Conclusion #1: Relating to working out first thing in the morning
When you workout first thing in the morning, both of the previous two points come into play. You will not have much glucose in your bloodstream, so therefore your body will be going for stored energy immediately. Since you haven't eaten anything for, most likely, at least 10 hours, you don't have to worry at all about digestion getting in the way of working out. This seems like an ideal situation, but most things that look too good to be true usually are.
One problem with working out on an empty stomach is that often you will not have the energy to maximize your performance, but that differs from person to person. If you are going for a jog, or performing another mild aerobic activity, it might be OK to go on an empty stomach. However, if you are doing an intense workout first thing, having low energy might reduce the number reps you can perform, and therefore the amount of calories you burn. Most people will have enough glycogen to get through a morning workout "on empty," but realistically you need to know your own body and figure out what works for you in this situation to be safe.
How the body stores energy before vs. after a workout
I'll touch on this more next week, but basically what you need to know is that your body stores energy (food) differently before and after a workout. When your body is depleted of glycogen because you have just performed strenuous activity, your body uses food to replace glycogen stores and less will get stored as fat. By contrast, if you eat a high calorie, or even worse high calorie/high glycemic meal, and are sedentary for most the day (or if you eat a high calorie meal before bed) your body will most likely store most of this energy as fat. Your body is interested in long-term preservation - it knows if you have enough fat stored, you can survive and "live off the land" if you find yourself in a dire situation.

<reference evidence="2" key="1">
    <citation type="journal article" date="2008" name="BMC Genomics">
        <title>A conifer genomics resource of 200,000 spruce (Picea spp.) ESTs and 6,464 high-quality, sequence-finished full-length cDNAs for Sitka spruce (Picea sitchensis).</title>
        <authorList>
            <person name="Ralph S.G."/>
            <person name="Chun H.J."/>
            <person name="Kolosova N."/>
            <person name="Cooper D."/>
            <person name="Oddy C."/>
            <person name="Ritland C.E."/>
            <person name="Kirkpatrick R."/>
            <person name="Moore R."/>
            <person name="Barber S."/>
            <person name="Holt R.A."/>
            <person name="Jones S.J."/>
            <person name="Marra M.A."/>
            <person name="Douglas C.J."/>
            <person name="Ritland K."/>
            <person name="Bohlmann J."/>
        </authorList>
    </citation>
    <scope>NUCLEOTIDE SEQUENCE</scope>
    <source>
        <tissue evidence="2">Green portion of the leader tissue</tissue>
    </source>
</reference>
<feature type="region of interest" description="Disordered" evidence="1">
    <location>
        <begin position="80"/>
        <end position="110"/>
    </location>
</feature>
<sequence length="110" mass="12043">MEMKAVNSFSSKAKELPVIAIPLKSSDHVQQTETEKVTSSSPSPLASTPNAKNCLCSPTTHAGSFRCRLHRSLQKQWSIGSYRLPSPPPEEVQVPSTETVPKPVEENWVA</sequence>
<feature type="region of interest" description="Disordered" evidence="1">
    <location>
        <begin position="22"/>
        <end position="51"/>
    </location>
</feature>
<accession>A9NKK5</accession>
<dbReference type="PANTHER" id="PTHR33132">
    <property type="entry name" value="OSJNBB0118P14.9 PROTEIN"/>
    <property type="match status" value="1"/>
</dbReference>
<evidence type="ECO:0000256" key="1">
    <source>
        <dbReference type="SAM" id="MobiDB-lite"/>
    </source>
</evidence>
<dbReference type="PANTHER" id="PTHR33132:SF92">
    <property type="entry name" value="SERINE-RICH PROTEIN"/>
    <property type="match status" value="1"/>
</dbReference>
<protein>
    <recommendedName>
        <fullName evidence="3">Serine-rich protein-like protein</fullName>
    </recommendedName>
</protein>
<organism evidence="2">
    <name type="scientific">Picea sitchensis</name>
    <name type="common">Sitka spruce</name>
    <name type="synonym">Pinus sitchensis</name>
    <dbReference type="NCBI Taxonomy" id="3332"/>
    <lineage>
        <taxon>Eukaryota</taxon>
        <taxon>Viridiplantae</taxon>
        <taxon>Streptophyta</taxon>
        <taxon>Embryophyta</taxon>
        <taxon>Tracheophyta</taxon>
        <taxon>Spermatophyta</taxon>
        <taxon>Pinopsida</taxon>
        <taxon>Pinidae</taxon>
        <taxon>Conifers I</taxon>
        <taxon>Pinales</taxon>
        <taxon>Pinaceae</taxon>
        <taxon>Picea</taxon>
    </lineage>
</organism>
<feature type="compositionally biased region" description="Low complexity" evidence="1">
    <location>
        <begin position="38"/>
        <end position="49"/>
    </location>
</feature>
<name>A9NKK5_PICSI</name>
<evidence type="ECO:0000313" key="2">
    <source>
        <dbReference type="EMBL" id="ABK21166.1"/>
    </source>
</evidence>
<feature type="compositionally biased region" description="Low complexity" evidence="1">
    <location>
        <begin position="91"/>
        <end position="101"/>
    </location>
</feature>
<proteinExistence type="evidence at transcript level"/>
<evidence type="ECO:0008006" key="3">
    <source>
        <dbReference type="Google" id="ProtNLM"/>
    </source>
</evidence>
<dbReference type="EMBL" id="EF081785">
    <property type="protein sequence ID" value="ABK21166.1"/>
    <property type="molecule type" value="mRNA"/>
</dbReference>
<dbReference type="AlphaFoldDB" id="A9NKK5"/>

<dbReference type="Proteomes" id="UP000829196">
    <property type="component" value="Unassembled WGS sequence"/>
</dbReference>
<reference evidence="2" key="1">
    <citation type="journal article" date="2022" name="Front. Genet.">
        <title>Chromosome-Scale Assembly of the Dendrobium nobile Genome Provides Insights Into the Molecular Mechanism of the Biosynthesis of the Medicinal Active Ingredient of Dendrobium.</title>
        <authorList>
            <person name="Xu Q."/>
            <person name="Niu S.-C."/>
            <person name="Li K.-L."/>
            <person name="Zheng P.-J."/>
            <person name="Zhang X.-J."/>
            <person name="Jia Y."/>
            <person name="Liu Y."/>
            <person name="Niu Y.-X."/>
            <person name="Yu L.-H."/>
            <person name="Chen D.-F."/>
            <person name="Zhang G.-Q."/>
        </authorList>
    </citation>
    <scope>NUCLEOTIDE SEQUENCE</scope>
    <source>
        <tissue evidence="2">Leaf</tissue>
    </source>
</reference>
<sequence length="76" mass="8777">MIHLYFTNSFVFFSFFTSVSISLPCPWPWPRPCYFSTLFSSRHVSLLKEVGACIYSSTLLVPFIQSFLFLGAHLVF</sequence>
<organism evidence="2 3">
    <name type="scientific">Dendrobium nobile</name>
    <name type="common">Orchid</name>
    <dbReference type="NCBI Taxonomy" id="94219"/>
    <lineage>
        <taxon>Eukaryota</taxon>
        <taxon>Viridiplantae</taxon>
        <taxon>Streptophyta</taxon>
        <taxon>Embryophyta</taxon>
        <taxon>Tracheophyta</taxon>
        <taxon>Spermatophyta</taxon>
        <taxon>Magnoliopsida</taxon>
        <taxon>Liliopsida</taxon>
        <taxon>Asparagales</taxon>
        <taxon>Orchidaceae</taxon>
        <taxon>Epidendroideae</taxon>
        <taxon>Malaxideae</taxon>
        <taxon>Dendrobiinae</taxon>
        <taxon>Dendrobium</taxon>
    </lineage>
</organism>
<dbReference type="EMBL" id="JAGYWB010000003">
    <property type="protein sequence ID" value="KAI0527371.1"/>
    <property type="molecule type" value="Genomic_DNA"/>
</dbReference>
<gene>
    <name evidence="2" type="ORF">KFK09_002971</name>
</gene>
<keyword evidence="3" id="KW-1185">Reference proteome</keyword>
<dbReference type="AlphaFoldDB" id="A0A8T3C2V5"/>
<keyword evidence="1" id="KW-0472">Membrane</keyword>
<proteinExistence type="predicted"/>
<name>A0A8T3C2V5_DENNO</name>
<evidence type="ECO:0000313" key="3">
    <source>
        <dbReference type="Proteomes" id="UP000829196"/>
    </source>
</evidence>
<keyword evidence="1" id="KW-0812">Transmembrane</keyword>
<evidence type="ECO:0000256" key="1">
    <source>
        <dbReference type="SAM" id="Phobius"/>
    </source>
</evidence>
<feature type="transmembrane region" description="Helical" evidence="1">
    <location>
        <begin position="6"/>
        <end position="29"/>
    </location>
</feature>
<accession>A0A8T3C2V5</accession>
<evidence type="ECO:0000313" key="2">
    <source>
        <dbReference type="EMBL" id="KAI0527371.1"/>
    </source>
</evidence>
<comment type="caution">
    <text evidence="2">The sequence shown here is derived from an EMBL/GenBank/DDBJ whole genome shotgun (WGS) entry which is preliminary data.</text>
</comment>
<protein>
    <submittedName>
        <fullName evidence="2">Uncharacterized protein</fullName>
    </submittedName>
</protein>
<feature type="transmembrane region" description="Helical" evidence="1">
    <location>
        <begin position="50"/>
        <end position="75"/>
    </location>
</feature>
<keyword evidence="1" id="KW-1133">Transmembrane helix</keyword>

Makeup of pre-workout meals
First - the myth that you need to "chug" protein drinks before workouts should be debunked once and for all. Protein is extremely important for building muscle and maintaining metabolism, but it basically just has to be in your body from any point in the day - taking it in right before a workout doesn't really make a difference. Whey protein is OK as a pre-workout source since it absorbs quicker than any other protein source, but it's not going to maximize your muscle gains much more than an apple right before a workout would, as long as there is consistent protein across your entire diet. Carbs are also important (they are not "the devil" like most popular culture references would imply) since they will help maintain glycogen and digest quickly for immediate energy throughout the day. Low-glycemic carbs like some fruits, vegetables, oatmeal, quinoa, and other whole grain sources are perfect for meals hours before working out, and higher-glycemic carbs are really only suitable post-workout, or in very small doses if you can only fit a quick snack in an hour or so before the workout (see next section). So the rule with pre-workout nutrition is basically that of my general eating philosophy - go for balance. I love 40/40/20 protein/carb/fat ratio. Considering what the average American eats, that is probably more protein than you already are eating!
One more factor: Cortisol Levels and the catabolic process